The Compromise for Cheap: Is It Really Worth It?
The manufacturing of printed circuit boards is being taken overseas to cut costs—but does the price of “cheap” come with consequences?
More product for a lesser price.
More efficient timelines.
As we all know, these are only a few of the assumptions of the “good” that may come with outsourcing the manufacturing of printed circuit boards (PCB) overseas. Has it crossed your mind that all of the “good” is actually too good to be true? On the surface, it sounds spectacular, but have you stopped to question if the phrase “you get what you pay for,” rings true?
PCB manufacturing in the United States has an expansive and now-dwindling history. As outsourcing manufacturing continues to expand, countries overseas have become some of the largest producers and exporters in the PCB industry. It’s predicted in the next year alone, the PCB manufacturing industry in the U.S. will decrease by 1.7%.
It’s pushing it to say that the U.S. attributes 5% of PCB manufacturing. According to IBISWorld, the US makes up $3.9 billion of the printed circuit board manufacturing industry.
Why the shift? Manpower certainly is not the reason. It’s not a question on work smarter or better either—the expansion and demand of digital technology can tell you that. Truthfully, it all boils down to cost. Price is the driving force behind outsourcing manufacturing. Making a product overseas can be up to 40% cheaper. As the U.S. printed circuit board industry shrinks to merely a shell of itself, we have to wonder the price we pay for the compromise of “cheap.” So—what are we missing out on here in the U.S. when we choose to outsource the manufacturing of PCB overseas?
We’re Only Hurting Ourselves
For some companies across various industries, outsourcing overseas is their secret sauce. Overseas outsourcing has expanded businesses and cuts costs to maximize profit. Some may argue that outsourcing grants access to larger talent pools.
However, for industries such as PCB manufacturing, outsourcing also has its downsides. The continual growth of PCB manufacturing overseas is not the problem; it’s the displacement of U.S. jobs and resources that bring grave concern.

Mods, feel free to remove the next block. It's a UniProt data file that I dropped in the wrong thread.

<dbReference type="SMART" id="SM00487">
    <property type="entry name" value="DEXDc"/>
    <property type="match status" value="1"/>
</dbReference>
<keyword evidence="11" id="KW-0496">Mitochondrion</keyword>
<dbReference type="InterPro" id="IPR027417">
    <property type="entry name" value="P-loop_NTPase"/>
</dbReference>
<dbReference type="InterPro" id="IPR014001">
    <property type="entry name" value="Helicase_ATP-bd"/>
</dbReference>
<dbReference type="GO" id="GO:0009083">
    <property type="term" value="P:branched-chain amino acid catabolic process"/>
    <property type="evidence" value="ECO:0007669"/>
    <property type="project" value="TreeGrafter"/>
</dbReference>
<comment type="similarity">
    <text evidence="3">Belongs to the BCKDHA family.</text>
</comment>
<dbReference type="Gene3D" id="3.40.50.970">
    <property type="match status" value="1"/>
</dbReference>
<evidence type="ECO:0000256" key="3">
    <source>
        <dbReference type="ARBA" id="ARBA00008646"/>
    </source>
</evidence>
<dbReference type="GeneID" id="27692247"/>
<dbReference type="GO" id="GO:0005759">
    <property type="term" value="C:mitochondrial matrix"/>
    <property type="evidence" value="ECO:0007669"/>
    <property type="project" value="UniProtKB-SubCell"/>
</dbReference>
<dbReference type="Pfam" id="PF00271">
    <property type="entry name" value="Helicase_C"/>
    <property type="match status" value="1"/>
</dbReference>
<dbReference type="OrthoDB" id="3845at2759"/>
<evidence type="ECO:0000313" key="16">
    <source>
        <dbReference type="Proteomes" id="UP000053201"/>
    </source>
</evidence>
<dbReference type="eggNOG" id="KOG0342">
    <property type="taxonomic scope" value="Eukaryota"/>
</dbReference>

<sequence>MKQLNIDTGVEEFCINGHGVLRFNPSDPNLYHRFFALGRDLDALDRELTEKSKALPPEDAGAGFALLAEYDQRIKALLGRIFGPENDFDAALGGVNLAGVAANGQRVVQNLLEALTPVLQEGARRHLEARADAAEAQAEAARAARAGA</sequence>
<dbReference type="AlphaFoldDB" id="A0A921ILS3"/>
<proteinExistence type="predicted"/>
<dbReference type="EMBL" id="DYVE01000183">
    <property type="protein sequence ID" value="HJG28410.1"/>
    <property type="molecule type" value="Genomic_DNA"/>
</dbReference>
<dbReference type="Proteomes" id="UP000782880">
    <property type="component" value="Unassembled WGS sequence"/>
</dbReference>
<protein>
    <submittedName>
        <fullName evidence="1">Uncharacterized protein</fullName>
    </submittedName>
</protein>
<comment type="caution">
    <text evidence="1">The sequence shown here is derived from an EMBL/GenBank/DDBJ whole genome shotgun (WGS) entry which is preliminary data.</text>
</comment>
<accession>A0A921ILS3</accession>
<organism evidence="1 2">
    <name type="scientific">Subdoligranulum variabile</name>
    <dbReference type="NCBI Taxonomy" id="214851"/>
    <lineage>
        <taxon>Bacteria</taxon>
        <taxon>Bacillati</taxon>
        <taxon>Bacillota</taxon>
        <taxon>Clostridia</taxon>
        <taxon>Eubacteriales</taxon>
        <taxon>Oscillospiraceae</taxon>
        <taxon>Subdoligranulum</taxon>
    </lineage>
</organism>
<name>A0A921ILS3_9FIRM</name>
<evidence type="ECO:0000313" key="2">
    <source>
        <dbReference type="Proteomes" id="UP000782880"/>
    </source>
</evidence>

Some may say that outsourcing has raised unemployment in the U.S, decreasing the number of jobs available on our own soil. More outsourcing leads to fewer opportunities for qualified candidates within the U.S. manufacturing industry. Take another step back. Outsourcing manufacturing overseas can ultimately lead to damage of our nation’s economy and livelihood.
It’s Time to Bring Manufacturing Home
It’s time we start looking at the price of “cheap.” The U.S. has steadily declined in PCB manufacturing. Restoring U.S. manufacturing brings to light the potential to add wealth to our economy. It’s a way the nation can invest back in the people it supports. How can we build sound engineers, tech leaders, and beyond without the proper resources and leverage that manufacturing brings?
Choosing to outsource for the sake of cost minimizes our ability to design. We give up the American invention for efficiency. We must ask, does the cost of cheap—though it may appear beneficial in the moment—impede America’s future expansion? Let’s bring manufacturing home. I say let’s re-invest in manufacturing and choose the opportunity to control our destiny.
MORE FROM THE BLOG
The Growth of Electric Vehicles The automotive industry's heavy-hitters are transforming their businesses and placing millions of R&D dollars into the future. What is the future you ask? You guessed correctly, electric vehicles (EV). Year over year we have...
There will never be a time that technology stops evolving. So why do we stop evolving our planning processes when it comes to design and innovation. Getting caught in the step-by-step routine when it comes to design can be the biggest downfall for innovation....
In the never-ending search for the best possible surface finish on printed circuit boards, there is quite a bit to be considered. Circuit density (line width, line space and SMT pitch), solderability, surface flatness (for SMT applications), and shelf life to name a...
The domestic PCB industry has been fractured into two camps within the last ten to fifteen years: prototyping/quick turn vs full production shops. It’s been continuously relayed to me that you can never be everything to everyone, so choose your path and stick to...